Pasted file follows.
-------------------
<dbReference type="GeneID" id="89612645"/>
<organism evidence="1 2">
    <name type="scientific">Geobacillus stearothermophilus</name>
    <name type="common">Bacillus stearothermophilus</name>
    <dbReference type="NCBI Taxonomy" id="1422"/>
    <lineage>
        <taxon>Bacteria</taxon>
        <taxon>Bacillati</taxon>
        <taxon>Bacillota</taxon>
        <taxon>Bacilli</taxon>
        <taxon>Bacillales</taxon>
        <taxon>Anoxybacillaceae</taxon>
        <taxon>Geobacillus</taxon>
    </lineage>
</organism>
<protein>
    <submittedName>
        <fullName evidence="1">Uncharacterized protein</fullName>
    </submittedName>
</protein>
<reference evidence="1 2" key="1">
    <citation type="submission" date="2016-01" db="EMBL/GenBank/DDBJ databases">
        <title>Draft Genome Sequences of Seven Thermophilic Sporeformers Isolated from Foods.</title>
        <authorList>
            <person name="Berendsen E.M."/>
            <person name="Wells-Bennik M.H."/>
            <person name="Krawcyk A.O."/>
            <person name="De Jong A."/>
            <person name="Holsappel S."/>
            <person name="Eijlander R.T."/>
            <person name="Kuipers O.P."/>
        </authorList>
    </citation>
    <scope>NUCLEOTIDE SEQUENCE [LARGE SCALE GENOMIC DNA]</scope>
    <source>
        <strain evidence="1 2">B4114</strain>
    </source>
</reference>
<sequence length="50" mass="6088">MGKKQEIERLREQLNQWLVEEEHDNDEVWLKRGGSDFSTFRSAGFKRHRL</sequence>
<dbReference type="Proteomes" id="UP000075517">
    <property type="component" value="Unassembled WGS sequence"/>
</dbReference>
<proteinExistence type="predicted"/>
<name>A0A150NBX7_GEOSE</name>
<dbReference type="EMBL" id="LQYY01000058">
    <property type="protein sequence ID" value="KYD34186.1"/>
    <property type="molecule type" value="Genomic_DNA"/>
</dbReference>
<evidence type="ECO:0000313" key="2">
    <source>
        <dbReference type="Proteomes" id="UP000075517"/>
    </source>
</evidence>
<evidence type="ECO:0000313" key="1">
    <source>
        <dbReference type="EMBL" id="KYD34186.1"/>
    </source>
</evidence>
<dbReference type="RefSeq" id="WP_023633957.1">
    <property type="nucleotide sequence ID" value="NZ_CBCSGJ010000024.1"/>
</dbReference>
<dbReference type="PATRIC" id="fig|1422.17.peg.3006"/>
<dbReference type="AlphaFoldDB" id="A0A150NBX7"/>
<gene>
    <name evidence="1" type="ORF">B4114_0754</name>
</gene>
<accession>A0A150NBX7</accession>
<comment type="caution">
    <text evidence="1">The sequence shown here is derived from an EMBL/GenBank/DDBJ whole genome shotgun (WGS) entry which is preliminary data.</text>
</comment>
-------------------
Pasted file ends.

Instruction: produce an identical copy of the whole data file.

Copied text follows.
<dbReference type="GeneID" id="89612645"/>
<organism evidence="1 2">
    <name type="scientific">Geobacillus stearothermophilus</name>
    <name type="common">Bacillus stearothermophilus</name>
    <dbReference type="NCBI Taxonomy" id="1422"/>
    <lineage>
        <taxon>Bacteria</taxon>
        <taxon>Bacillati</taxon>
        <taxon>Bacillota</taxon>
        <taxon>Bacilli</taxon>
        <taxon>Bacillales</taxon>
        <taxon>Anoxybacillaceae</taxon>
        <taxon>Geobacillus</taxon>
    </lineage>
</organism>
<protein>
    <submittedName>
        <fullName evidence="1">Uncharacterized protein</fullName>
    </submittedName>
</protein>
<reference evidence="1 2" key="1">
    <citation type="submission" date="2016-01" db="EMBL/GenBank/DDBJ databases">
        <title>Draft Genome Sequences of Seven Thermophilic Sporeformers Isolated from Foods.</title>
        <authorList>
            <person name="Berendsen E.M."/>
            <person name="Wells-Bennik M.H."/>
            <person name="Krawcyk A.O."/>
            <person name="De Jong A."/>
            <person name="Holsappel S."/>
            <person name="Eijlander R.T."/>
            <person name="Kuipers O.P."/>
        </authorList>
    </citation>
    <scope>NUCLEOTIDE SEQUENCE [LARGE SCALE GENOMIC DNA]</scope>
    <source>
        <strain evidence="1 2">B4114</strain>
    </source>
</reference>
<sequence length="50" mass="6088">MGKKQEIERLREQLNQWLVEEEHDNDEVWLKRGGSDFSTFRSAGFKRHRL</sequence>
<dbReference type="Proteomes" id="UP000075517">
    <property type="component" value="Unassembled WGS sequence"/>
</dbReference>
<proteinExistence type="predicted"/>
<name>A0A150NBX7_GEOSE</name>
<dbReference type="EMBL" id="LQYY01000058">
    <property type="protein sequence ID" value="KYD34186.1"/>
    <property type="molecule type" value="Genomic_DNA"/>
</dbReference>
<evidence type="ECO:0000313" key="2">
    <source>
        <dbReference type="Proteomes" id="UP000075517"/>
    </source>
</evidence>
<evidence type="ECO:0000313" key="1">
    <source>
        <dbReference type="EMBL" id="KYD34186.1"/>
    </source>
</evidence>
<dbReference type="RefSeq" id="WP_023633957.1">
    <property type="nucleotide sequence ID" value="NZ_CBCSGJ010000024.1"/>
</dbReference>
<dbReference type="PATRIC" id="fig|1422.17.peg.3006"/>
<dbReference type="AlphaFoldDB" id="A0A150NBX7"/>
<gene>
    <name evidence="1" type="ORF">B4114_0754</name>
</gene>
<accession>A0A150NBX7</accession>
<comment type="caution">
    <text evidence="1">The sequence shown here is derived from an EMBL/GenBank/DDBJ whole genome shotgun (WGS) entry which is preliminary data.</text>
</comment>